The rest of the hardware is suitably muscular, with 32GB of dual-channel DDR5 memory running at 4800MHz and a 2TB Kingston Fury Renegade PCI-E 4 SSD with impressive read and write speeds of 7,106MB/sec and 6,801MB/sec. It’s all powered by an MSI MPG A850GF, which is a fully modular 80 Plus Gold PSU with an 850W power rating – no issues there.
Meanwhile, the serious-looking MSI MAG Z690 Tomahawk motherboard sports huge black heatsinks and no RGB LEDs. It has three 16x PCI-E slots, one of which supports PCI-E 5, and three of its four M.2 slots use PCI-E 4. The PCB also serves up decent Realtek ALC4080 audio, while networking comes from 2.5Gbps Ethernet and dual-band 802.11ax Wi-Fi. The rear I/O panel is solid too, with a USB 3.2 Gen 2x2 Type-C port that rattles along at 20Gbps, and there are three USB 3.2 Gen 2 Type-A ports and four slower ports.
CyberPower’s rig has an imposing specification, but this isn’t the only recent system we’ve seen in this price range. Scan’s £4,899 3XS Torrent Ti used an RTX 3090 Ti and a marginally slower i9-12900K, but it had 64GB of 5200MHz DDR5 memory. It had a better motherboard too, but it only had an air cooler on the CPU, compared with the CyberPower’s brilliant hard-tube custom water-cooling system.
That’s a highly potent cooling system for just the CPU, but our tests have shown the Core i9-12900KS to be a toasty customer, and this custom loop will be able to cool it properly. The GPU isn’t water-cooled, but on the plus side, that means you can easily upgrade the graphics card at a later date. CyberPower has also added RGB LED lighting strips, and the machine’s eight case fans glow with coloured illumination – the interior looks fantastic.
All this gear is housed in a Corsair 7000D Airflow chassis. It measures 600mm tall and 550mm deep, so it’s huge, and it has impeccable build quality and mature looks. Both the side panels are hinged, the roof and front panels pop free, and CyberPower has kept the interior tidy.
You get a decent warranty as well, with two years of the all-important parts and labour cover, plus a further three years labour only, including six months of collect and return service. The Scan is better here, though, offering three years of parts and labour cover, and a year of on-site repairs.
With its huge cooling system and top-end CPU, CyberPower’s PC overhauled the Scan in application benchmarks. The i9-12900KS scored 82,455 in our image editing test, which stresses single-threaded performance, and 1,165,921 in our heavily multi-threaded Handbrake benchmark – a 12.5 per cent improvement on the Scan in the first test and a 5.5 per cent gain in the second.
That said, even this monster cooling system couldn’t enable the CPU to get beyond 5.2GHz in our benchmarks, and it still peaked at 77°C during stress tests, which is right at this CPU’s thermal limit. Also, while the CyberPower is never ruinously noisy, it’s consistently audible when idle, and it’s louder in gaming and multi-threaded tests. If you play loud music, use a headset or have your PC hidden away behind a desk, it’s not an issue, but this system isn’t suitable for near-silent working conditions. Scan’s PC might not have the sheer CPU grunt or high-powered cooling system, but it’s quieter.
Where this PC does excel, though, is in games. In our 4K Assassin’s Creed Valhalla benchmark, the Hydro-X returned a 99th percentile of 52fps with an average of 68fps, and its 264fps average in Doom Eternal at 4K is superb – you can easily play undemanding games at 4K on monitors with high refresh rates.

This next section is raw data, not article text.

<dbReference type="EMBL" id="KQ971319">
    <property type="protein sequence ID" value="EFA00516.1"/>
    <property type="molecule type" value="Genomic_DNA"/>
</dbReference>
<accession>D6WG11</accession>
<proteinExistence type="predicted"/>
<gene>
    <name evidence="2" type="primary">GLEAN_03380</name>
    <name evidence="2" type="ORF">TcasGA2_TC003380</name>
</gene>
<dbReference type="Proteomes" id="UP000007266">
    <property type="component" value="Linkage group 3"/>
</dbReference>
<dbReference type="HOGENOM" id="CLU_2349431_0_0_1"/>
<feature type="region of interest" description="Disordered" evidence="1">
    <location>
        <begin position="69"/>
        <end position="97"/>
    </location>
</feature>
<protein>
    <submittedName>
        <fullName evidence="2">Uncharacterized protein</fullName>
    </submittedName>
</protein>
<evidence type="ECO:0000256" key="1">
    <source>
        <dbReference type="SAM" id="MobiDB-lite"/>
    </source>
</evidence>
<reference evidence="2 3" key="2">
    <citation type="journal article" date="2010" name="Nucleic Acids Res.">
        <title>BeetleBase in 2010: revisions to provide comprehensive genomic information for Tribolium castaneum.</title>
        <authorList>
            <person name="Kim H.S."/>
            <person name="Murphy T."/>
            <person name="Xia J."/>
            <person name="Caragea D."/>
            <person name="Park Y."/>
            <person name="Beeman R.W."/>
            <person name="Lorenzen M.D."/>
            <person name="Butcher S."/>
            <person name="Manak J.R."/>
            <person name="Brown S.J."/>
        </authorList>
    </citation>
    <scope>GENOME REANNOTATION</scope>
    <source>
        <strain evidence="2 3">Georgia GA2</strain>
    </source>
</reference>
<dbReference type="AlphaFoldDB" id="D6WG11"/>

There’s room to enable ray tracing at 4K too, with the CyberPower averaging 62fps in Metro Exodus with High ray tracing, and it will be even quicker with DLSS enabled. The only game where the CyberPower struggled at 4K was Cyberpunk 2077 but, to be fair, all systems struggle with this test, and you’ll be able to get it running if you drop the settings a little. Comparatively, the CyberPower was marginally slower than the Scan in many tests, but only by a couple of frames per second here and there.
CyberPower’s Hydro-X Infinity RTX offers sensational application and gaming speed, along with a great-looking water-cooling system. Given the cost of the latter, and the superior CPU, it’s a better buy than the pricier Scan. The only disappointments are that even a custom water-cooling loop with two radiators can’t free up the toasty Core i9-12900KS to hit its peak boost clock, and it’s also a bit noisy. The price is also astronomical, of course, but buying the very fastest components always demands a premium, and CyberPower has housed them in a well-built, good-looking and very fast machine.
£4,699 inc VAT
Fantastic performance and an awesome water-cooling system, but you pay a premium for these top-line components.
PERFORMANCE 25/25 | FEATURES 23/25 | FEATURES 23/25 | VALUE 19/25 | OVERALL 90%
+Awesome water-cooling system
+Superb content creation performance
+Fast in games
-CPU still can’t hit peak speed
-Very high price
-Noticeable fan noise
CPU 3.4GHz Intel Core i9-12900KS
Motherboard MSI MAG Z690 Tomahawk WiFi
Memory 32GB Corsair Vengeance 4800MHz DDR5
Graphics MSI GeForce RTX 3090 Ti 24GB
Storage 2TB Kingston Fury Renegade M.2 SSD
Networking 2.5Gbps Ethernet, dual-band 802.11ax Wi-Fi, Bluetooth 5.2
Case Corsair 7000D
Cooling CPU: 2 x Corsair Hydro-X XR7 360mm radiators, Corsair Hydro XD5 RGB pump/reservoir, Corsair Hydro XC5 waterblock, 7 x 120mm fans; GPU: 3 x 90mm fans; rear: 1 x 120mm fan
Ports Front: 4 x USB 3.1, 1 x USB 3.2 Gen 1 Type-C, 1 x audio; rear: 1 x USB 3.2 Gen 2x2 Type-C, 3 x USB 3.2 Gen 2, 2 x USB 3.2 Gen 1, 2 x USB 2, 1 x optical S/PDIF, 5 x audio
Operating system Windows 11 Home 64-bit
Warranty Two years parts and labour, plus three years labour only. Six months collect and return, then return to base